Oscillating gradient waveforms for diffusion encoding can be used to attain very short effective diffusion times, and are capable of probing length scales much shorter than PGSE methods [3]. OGSE acquisitions at higher frequencies are sensitive to the effects of restrictions at sub-cellular length scales, and have been used to experimentally observe the time-dependence of ADC in the brain. It is convenient to interpret diffusion measurements made with oscillating gradients using the framework proposed by Stepišnik [4]. The temporal diffusion spectrum D(ω) is the Fourier transform of the spin velocity autocorrelation function, and the shape of the spectrum can provide unique information about underlying tissue microstructure and the varying scales of spatial restrictions [3-5]. While PGSE sequences with long diffusion times typically sample the diffusion spectrum in a limited frequency range centered at ω = 0, appropriately-designed oscillating-gradient waveforms can theoretically be used to sample D(ω) at well-defined higher frequencies, and by changing this frequency, the shape of the spectrum can be probed. In practice, optimized oscillating-gradient waveforms such as apodized cosine and cosine-trapezoid have narrow non-zero gradient power spectra peaks at selected frequencies, and can allow sampling of discrete narrow frequency bands of D(ω) [6-8].

Applications for probing tissue microstructure

OGSE methods have been used to demonstrate clear frequency/time-dependence of ADC in the rodent brain [9-11] as well as in the human brain [12,13]. Studies using simulations and in vitro experiments, e.g., in systems of packed beads or cells, have demonstrated the sensitivity of OGSE measurements to microstructural properties such as cell size, intracellular volume fraction, and surface-to-volume ratio [14,15]. Recent studies have also examined the efficacy of OGSE sequences to estimate small axon diameters in white matter [16,17]. The sensitivity of OGSE-based measurements to variations in sub-cellular scale structures in the brain, in particular, has been used to detect and characterize pathological changes in animal models of tumor [18,19], stroke [20,21], and epilepsy [22]. Further, the use of non-uniform OGSE gradient waveforms has also been proposed to probe restriction length scales and pore size distributions in the brain [23].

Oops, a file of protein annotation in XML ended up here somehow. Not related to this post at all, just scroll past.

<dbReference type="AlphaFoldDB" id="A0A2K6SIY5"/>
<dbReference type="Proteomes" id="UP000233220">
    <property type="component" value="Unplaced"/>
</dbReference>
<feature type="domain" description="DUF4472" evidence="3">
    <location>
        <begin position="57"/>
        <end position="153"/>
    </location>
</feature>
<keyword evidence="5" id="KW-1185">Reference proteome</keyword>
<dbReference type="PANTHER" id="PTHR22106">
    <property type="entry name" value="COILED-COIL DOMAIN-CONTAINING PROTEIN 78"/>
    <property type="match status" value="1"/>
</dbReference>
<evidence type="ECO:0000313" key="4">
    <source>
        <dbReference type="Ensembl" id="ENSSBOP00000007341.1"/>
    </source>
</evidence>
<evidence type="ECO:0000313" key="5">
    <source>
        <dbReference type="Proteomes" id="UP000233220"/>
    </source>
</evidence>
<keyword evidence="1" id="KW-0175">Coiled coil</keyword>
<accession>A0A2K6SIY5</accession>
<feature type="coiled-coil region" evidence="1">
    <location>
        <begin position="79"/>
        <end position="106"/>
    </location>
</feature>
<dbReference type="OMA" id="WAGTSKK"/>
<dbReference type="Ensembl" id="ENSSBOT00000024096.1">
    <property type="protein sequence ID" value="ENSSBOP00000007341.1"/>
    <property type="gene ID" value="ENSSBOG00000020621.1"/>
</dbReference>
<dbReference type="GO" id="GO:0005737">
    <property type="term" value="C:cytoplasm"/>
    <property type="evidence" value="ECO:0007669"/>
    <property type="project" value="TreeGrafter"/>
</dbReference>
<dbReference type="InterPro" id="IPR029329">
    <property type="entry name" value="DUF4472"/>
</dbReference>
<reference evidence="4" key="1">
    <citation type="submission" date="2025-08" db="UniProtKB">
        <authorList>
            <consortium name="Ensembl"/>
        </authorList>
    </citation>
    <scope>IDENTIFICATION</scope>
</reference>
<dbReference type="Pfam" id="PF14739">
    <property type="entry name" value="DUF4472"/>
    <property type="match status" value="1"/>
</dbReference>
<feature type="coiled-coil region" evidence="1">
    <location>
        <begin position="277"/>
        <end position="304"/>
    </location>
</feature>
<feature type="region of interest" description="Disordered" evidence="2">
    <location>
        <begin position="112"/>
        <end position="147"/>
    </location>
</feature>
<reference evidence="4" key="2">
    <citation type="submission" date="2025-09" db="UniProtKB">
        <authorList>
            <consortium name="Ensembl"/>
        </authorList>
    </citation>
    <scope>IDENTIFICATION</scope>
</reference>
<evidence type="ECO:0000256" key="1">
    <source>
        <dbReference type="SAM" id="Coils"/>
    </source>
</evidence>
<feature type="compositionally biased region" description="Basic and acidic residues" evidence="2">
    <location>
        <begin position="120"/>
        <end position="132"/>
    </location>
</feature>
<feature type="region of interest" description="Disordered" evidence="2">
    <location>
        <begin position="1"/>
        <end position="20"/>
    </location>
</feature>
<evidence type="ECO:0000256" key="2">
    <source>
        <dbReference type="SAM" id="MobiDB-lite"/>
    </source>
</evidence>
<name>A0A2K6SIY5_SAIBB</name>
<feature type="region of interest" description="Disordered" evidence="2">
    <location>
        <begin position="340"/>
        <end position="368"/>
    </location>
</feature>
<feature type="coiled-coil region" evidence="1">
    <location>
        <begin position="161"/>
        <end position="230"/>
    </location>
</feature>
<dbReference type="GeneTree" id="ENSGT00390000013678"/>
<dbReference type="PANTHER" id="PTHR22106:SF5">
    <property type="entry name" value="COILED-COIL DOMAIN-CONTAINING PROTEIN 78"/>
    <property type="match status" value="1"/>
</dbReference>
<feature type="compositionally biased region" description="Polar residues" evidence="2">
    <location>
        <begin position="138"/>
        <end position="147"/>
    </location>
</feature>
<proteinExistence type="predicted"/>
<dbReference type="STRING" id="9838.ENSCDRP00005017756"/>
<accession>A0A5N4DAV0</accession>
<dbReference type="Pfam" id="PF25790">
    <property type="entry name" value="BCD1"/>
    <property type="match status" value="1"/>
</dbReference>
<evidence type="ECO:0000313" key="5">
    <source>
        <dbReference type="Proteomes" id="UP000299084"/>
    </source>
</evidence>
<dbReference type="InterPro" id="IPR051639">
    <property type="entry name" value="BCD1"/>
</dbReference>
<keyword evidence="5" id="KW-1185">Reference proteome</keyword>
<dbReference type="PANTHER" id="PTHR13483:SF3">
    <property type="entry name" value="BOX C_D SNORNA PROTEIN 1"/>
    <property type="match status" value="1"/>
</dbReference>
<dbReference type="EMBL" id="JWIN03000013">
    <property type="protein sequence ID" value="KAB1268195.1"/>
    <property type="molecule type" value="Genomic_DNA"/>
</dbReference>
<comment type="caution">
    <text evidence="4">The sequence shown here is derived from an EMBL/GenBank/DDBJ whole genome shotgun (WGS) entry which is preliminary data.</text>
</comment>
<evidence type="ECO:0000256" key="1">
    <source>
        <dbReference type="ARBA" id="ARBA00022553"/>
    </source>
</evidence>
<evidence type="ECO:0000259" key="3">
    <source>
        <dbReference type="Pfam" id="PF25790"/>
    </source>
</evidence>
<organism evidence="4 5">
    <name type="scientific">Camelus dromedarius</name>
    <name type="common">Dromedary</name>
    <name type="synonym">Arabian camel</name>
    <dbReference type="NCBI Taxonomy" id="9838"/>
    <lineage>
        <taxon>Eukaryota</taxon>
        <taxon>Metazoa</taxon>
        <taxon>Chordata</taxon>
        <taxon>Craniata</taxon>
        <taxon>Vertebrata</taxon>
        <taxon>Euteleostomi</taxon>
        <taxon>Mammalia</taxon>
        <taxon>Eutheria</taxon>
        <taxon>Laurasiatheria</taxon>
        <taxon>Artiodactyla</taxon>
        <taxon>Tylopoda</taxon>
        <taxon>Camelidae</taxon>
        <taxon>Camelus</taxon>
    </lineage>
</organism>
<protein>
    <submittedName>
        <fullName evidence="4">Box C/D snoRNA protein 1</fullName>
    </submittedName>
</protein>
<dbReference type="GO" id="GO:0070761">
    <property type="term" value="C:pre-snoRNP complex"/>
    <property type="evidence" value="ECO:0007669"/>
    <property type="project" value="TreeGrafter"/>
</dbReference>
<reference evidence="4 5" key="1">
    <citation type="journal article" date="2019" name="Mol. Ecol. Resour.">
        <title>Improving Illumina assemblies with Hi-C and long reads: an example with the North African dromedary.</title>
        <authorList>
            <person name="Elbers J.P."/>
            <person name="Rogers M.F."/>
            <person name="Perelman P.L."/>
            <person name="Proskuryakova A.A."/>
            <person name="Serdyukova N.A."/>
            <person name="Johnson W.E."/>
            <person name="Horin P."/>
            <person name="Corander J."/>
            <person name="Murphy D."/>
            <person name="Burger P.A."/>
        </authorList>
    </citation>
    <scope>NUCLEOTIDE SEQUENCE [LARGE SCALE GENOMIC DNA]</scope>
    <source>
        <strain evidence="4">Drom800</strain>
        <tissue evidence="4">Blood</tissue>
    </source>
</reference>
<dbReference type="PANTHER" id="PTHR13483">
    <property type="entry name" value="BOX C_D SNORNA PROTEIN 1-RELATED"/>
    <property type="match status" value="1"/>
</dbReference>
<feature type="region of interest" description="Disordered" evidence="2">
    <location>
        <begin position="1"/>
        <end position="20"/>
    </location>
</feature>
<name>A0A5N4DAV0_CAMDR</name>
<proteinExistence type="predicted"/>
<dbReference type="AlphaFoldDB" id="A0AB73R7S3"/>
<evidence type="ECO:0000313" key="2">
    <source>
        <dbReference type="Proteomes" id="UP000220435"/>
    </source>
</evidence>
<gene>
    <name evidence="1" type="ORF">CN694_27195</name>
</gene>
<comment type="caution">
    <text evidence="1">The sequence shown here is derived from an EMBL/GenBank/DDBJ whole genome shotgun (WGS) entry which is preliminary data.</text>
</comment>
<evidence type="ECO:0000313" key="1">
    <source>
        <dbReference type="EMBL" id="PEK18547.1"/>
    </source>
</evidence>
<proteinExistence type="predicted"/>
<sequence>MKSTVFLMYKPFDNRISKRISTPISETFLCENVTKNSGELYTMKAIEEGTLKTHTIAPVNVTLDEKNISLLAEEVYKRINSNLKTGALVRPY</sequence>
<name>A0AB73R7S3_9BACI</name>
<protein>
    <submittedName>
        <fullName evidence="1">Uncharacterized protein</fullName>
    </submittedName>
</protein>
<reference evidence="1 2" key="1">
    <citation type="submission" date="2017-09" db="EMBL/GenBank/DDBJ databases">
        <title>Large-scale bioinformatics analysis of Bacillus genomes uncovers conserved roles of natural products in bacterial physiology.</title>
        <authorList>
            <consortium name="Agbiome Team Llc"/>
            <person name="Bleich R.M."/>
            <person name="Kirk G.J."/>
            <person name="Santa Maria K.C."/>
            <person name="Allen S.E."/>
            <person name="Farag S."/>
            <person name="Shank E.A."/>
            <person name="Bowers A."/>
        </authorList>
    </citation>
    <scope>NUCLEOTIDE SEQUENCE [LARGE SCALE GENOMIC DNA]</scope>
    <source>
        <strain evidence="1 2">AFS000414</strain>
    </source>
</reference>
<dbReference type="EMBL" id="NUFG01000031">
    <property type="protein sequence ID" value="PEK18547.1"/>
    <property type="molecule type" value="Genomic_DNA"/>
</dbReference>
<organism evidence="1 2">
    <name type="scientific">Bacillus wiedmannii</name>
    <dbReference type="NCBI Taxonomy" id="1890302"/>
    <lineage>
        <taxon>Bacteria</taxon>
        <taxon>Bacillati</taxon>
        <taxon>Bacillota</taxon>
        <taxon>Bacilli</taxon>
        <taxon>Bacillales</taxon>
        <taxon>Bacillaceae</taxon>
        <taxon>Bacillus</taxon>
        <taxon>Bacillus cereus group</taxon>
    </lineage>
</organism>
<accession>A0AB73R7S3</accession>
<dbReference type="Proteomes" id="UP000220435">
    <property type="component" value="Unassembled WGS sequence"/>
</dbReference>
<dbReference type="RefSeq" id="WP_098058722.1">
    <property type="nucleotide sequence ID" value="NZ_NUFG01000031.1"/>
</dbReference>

While the time-dependence of diffusion coefficient has been well-observed in the brain, recent studies using OGSE and PGSE acquisitions have also demonstrated distinct time-dependence of diffusion kurtosis in both gray matter [24-26] and white matter [26]. Examining the non-Gaussian behavior of the diffusion signal at short diffusion times and high b-values could potentially provide further insights to characterize microstructural tissue compartments.

Outlook and Discussion

Currently, gradient strength is a potential practical limiting factor for OGSE acquisitions particularly on clinical scanners. Since the b-value decreases as the gradient frequency increases, this potentially limits the highest frequencies that can be sampled for a given maximum gradient strength. Precise localization of ω is also dependent on the total oscillating-gradient waveform duration, which in practice is constrained by TE and SNR requirements. However, OGSE measurements even at moderately low frequencies are capable of detecting restrictions to water diffusion at spatial scales much smaller than the diameter of a single cell, thereby resulting in unique sensitivity of the measured ADC to contributions from subcellular structures [3]. In conclusion, exploring the time-dependent behavior of the diffusion MR signal in the short diffusion time regime can provide rich information to probe restricted neuronal tissue microenvironments, which is typically not accessible with standard PGSE acquisitions.

Acknowledgements

NIH grants R03EB017806 and R21NS096249

References

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Proc. Intl. Soc. Mag. Reson. Med. 26 (2018)